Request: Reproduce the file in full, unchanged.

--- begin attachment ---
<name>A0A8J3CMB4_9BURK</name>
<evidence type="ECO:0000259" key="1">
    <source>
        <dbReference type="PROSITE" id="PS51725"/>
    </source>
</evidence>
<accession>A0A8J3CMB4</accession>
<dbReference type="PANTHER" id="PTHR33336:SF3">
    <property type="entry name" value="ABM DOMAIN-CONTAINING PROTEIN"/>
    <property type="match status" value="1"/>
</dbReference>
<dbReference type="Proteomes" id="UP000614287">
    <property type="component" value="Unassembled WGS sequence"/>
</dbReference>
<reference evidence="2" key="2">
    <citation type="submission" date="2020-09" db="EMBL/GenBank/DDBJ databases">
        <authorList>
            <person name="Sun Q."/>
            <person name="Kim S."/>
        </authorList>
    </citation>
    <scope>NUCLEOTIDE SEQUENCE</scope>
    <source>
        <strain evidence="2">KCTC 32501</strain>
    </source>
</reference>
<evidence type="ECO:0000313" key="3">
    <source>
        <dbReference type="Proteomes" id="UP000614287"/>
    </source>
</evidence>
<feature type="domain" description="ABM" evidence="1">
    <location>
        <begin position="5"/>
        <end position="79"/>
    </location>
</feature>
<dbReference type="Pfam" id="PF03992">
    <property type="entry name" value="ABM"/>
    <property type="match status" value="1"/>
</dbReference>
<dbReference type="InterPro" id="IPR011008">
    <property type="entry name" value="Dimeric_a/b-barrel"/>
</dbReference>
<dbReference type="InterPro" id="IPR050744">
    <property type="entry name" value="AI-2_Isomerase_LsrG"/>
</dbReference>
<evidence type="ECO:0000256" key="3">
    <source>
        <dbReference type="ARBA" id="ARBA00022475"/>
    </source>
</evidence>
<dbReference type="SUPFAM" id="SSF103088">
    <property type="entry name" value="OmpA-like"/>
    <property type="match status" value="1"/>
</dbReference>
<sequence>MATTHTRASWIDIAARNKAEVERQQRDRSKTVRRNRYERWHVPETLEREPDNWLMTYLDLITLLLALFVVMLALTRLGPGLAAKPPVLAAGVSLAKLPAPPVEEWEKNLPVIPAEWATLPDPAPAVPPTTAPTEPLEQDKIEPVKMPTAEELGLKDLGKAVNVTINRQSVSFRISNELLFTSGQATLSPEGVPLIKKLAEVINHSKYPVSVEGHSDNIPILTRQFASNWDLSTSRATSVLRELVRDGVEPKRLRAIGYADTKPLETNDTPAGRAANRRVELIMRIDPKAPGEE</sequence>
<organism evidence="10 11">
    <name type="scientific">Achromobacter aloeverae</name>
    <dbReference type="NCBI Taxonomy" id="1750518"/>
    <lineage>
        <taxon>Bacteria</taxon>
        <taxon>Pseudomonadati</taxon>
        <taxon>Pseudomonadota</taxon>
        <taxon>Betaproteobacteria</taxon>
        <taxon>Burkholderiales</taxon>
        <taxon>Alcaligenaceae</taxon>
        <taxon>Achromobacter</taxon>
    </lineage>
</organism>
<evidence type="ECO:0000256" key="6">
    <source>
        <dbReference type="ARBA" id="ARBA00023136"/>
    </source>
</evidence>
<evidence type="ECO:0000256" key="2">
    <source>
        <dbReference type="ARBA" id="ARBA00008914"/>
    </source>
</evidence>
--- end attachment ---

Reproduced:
<name>A0A8J3CMB4_9BURK</name>
<evidence type="ECO:0000259" key="1">
    <source>
        <dbReference type="PROSITE" id="PS51725"/>
    </source>
</evidence>
<accession>A0A8J3CMB4</accession>
<dbReference type="PANTHER" id="PTHR33336:SF3">
    <property type="entry name" value="ABM DOMAIN-CONTAINING PROTEIN"/>
    <property type="match status" value="1"/>
</dbReference>
<dbReference type="Proteomes" id="UP000614287">
    <property type="component" value="Unassembled WGS sequence"/>
</dbReference>
<reference evidence="2" key="2">
    <citation type="submission" date="2020-09" db="EMBL/GenBank/DDBJ databases">
        <authorList>
            <person name="Sun Q."/>
            <person name="Kim S."/>
        </authorList>
    </citation>
    <scope>NUCLEOTIDE SEQUENCE</scope>
    <source>
        <strain evidence="2">KCTC 32501</strain>
    </source>
</reference>
<evidence type="ECO:0000313" key="3">
    <source>
        <dbReference type="Proteomes" id="UP000614287"/>
    </source>
</evidence>
<feature type="domain" description="ABM" evidence="1">
    <location>
        <begin position="5"/>
        <end position="79"/>
    </location>
</feature>
<dbReference type="Pfam" id="PF03992">
    <property type="entry name" value="ABM"/>
    <property type="match status" value="1"/>
</dbReference>
<dbReference type="InterPro" id="IPR011008">
    <property type="entry name" value="Dimeric_a/b-barrel"/>
</dbReference>
<dbReference type="InterPro" id="IPR050744">
    <property type="entry name" value="AI-2_Isomerase_LsrG"/>
</dbReference>
<evidence type="ECO:0000256" key="3">
    <source>
        <dbReference type="ARBA" id="ARBA00022475"/>
    </source>
</evidence>
<dbReference type="SUPFAM" id="SSF103088">
    <property type="entry name" value="OmpA-like"/>
    <property type="match status" value="1"/>
</dbReference>
<sequence>MATTHTRASWIDIAARNKAEVERQQRDRSKTVRRNRYERWHVPETLEREPDNWLMTYLDLITLLLALFVVMLALTRLGPGLAAKPPVLAAGVSLAKLPAPPVEEWEKNLPVIPAEWATLPDPAPAVPPTTAPTEPLEQDKIEPVKMPTAEELGLKDLGKAVNVTINRQSVSFRISNELLFTSGQATLSPEGVPLIKKLAEVINHSKYPVSVEGHSDNIPILTRQFASNWDLSTSRATSVLRELVRDGVEPKRLRAIGYADTKPLETNDTPAGRAANRRVELIMRIDPKAPGEE</sequence>
<organism evidence="10 11">
    <name type="scientific">Achromobacter aloeverae</name>
    <dbReference type="NCBI Taxonomy" id="1750518"/>
    <lineage>
        <taxon>Bacteria</taxon>
        <taxon>Pseudomonadati</taxon>
        <taxon>Pseudomonadota</taxon>
        <taxon>Betaproteobacteria</taxon>
        <taxon>Burkholderiales</taxon>
        <taxon>Alcaligenaceae</taxon>
        <taxon>Achromobacter</taxon>
    </lineage>
</organism>
<evidence type="ECO:0000256" key="6">
    <source>
        <dbReference type="ARBA" id="ARBA00023136"/>
    </source>
</evidence>
<evidence type="ECO:0000256" key="2">
    <source>
        <dbReference type="ARBA" id="ARBA00008914"/>
    </source>
</evidence>